Mt. Jefferson

July 26-28, 2002

Most of the people in this group were with me last year when we were turned back by weather in our attempt to climb Jeff via the Whitewater Glacier route. Our luck proved to be better this year. A strong group, fine weather and good conditions on the mountain, combined with persistence, got us all to the summit at last. (For one of our party, this was a fourth attempt.)

Day one was a slog, but we took our time and enjoyed the good company and great scenery as we lugged overnight packs and climb gear up to “The Beach” at 8200 ft. Mild weather and a good stiff hike enhanced our appetites and assured, at least the leader, of a good night’s sleep in preparation of the next day’s climb.

On summit day we started with the early light. From our high camp it took very little time to reach the glacier. Crampon conditions were good and, though there were some impressive crevasses opening up, route finding on the glacier and accessing the southeast ridge were not difficult. Our trip up the ridge was lengthened a bit by some backtracking due to travel up the wrong side. (Note to self: When taking along an experienced companion, listen to his advice!) When we finally reached the Red Saddle we found the traverse to be in fine shape, steep but firm, and even a short section of moat to make the going easier. A two rope fixed line got us to the shoulder, and a third fixed rope to the base of the summit pinnacle. From there it was an easy scramble to the top. (Once again, experience being key. The leader didn’t hit the easy scramble!) It is a fine view from that summit and was made especially gratifying because Deb Carver had bagged her Tenth Peak.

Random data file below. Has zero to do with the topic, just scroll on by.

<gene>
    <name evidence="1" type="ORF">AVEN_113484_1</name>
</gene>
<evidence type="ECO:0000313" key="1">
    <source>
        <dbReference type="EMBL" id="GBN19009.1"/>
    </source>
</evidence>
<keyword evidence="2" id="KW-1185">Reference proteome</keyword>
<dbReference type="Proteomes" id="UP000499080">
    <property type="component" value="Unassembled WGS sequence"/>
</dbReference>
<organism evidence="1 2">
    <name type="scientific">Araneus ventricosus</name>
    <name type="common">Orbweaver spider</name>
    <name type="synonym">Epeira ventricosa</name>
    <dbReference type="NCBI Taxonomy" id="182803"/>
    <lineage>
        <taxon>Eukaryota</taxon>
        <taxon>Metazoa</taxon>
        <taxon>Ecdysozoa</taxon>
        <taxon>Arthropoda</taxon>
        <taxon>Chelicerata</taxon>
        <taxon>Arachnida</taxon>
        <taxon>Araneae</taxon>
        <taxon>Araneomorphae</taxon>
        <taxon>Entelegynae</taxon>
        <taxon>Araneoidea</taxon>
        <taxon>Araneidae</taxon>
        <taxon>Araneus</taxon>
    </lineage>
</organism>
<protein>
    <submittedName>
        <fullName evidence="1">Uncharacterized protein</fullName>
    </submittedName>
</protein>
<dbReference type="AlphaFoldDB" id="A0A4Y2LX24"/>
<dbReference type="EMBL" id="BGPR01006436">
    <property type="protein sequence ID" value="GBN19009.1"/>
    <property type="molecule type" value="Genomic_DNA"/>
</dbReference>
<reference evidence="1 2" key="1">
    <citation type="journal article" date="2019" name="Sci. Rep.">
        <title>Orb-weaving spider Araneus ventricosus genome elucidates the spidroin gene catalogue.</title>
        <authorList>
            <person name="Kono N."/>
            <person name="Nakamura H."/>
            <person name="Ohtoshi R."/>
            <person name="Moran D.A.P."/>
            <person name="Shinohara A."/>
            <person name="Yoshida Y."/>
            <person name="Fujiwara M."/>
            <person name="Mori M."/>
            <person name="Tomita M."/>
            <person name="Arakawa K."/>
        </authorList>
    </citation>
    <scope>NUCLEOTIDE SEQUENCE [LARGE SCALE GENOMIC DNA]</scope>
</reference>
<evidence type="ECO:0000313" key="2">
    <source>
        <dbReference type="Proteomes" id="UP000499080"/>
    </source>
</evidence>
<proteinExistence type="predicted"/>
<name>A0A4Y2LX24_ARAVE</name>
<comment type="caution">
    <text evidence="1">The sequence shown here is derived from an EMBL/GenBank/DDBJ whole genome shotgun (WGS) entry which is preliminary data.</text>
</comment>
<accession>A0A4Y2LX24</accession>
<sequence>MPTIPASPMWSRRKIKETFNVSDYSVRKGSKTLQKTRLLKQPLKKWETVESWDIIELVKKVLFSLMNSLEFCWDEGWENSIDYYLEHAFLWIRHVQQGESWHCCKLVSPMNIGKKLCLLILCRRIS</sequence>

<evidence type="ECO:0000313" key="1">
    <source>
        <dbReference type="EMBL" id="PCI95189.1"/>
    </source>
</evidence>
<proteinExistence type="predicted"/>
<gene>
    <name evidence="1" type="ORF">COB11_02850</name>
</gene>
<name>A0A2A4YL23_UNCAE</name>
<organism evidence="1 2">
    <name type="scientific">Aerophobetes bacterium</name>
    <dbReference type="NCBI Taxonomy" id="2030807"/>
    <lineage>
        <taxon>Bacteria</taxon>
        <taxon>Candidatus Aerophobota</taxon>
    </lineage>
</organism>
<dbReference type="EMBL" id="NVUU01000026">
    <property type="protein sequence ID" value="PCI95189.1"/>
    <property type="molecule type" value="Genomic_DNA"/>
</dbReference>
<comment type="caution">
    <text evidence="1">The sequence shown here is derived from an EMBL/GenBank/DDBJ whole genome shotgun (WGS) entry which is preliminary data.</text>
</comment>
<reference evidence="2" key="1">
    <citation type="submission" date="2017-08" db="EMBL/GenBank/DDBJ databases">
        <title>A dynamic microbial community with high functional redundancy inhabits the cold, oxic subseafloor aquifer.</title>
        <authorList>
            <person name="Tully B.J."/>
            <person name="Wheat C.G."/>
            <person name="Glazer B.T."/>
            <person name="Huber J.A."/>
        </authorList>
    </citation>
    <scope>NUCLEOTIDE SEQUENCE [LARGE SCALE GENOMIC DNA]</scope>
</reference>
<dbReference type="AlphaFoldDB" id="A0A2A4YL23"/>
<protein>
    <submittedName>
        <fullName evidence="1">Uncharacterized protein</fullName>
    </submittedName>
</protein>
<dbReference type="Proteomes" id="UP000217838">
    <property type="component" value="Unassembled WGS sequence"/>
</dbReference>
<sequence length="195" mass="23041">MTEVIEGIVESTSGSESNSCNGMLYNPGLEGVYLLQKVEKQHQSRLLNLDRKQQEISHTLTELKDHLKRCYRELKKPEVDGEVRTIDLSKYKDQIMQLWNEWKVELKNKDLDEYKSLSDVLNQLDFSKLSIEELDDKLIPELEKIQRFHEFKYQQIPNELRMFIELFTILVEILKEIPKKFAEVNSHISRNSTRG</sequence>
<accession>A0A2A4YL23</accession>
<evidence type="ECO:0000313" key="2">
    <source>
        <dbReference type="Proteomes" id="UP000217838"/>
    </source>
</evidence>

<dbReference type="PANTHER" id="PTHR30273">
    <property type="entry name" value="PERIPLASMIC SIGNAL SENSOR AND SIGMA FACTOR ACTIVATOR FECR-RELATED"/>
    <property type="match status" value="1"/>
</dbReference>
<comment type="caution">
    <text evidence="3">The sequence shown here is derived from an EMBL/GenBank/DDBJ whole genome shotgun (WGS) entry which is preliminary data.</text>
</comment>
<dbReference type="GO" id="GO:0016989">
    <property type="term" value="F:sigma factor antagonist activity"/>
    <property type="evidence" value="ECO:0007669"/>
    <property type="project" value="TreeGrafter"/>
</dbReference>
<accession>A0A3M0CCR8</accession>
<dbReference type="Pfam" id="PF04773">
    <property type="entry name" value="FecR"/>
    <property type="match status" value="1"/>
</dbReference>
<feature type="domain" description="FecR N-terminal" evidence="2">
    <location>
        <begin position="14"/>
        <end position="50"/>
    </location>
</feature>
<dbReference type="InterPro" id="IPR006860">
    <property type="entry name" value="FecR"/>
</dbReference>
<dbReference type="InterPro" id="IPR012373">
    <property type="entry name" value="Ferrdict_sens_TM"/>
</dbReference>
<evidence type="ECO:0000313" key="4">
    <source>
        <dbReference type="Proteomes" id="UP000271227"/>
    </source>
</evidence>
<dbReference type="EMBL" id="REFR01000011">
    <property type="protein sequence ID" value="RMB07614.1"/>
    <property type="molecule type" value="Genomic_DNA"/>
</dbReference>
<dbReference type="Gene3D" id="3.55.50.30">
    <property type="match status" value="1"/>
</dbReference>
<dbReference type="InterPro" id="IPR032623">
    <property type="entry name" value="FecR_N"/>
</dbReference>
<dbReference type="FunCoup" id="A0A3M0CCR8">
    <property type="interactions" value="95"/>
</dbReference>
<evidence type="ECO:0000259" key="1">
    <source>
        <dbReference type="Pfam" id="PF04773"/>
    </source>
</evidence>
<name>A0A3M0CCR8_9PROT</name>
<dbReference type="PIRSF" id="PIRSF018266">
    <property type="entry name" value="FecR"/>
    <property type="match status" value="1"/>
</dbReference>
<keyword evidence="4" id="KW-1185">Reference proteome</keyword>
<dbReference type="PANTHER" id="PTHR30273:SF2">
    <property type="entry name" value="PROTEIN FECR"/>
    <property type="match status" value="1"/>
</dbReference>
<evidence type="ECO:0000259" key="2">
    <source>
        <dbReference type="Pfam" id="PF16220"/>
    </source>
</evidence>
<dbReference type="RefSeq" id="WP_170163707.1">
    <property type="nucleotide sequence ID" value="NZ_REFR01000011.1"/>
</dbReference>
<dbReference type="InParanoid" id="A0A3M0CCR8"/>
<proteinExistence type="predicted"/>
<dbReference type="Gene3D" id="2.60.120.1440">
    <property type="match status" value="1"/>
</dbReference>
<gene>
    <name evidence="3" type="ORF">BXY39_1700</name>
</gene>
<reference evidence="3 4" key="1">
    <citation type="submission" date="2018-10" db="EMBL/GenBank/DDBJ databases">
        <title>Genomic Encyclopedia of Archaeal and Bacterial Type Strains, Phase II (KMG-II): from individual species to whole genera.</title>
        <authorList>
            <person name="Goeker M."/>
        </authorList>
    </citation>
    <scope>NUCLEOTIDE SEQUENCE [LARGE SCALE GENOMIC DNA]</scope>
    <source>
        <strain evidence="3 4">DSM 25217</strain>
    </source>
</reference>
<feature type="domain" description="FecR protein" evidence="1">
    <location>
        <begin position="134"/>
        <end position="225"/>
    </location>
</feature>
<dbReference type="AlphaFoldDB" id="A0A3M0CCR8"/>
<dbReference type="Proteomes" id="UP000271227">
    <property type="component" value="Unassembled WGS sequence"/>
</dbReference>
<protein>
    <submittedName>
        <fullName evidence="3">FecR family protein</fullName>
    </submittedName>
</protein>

We were intrigued by watching the Cache Mountain fire as it spread throughout the day, adding its wind whipped plume of smoke to the brown pall that seemed to lie over the whole state. But, despite the great view and grim fascination of distant burning forests, we did not spend much time at the top, for with the summit the climb is only half finished. The trip back to camp was uneventful, the glacier’s surface had remained firm and all went well as we returned. I think the real elation of a successful climb comes as the tents come into sight.

Another peaceful evening of well-earned rest, followed by a fine lazy morning and a good hike out, completed this most satisfying outing. My thanks to all for their companionship and help on this challenging mountain. Special thanks to John Pegg for his more than able assistance, and special congratulations to Deb Carver on her completion of the Ten Peaks.

Climbers (members all) were: Deb Carver, Dan Hagen, John Manotti, Lisa Manotti, John Pegg, Brian Roddy and Doug Nelson (leader).

John and Deb Carver at the beach

Roping up for the Whitewater

Whitewater Glacier

Summit Climb

Brian Roddy’s summit

Dan Hagen’s summit

John and Lisa Manotti’s summit

Princess Anemone aka Deb Carver 10th peak summit

Leader’s summit

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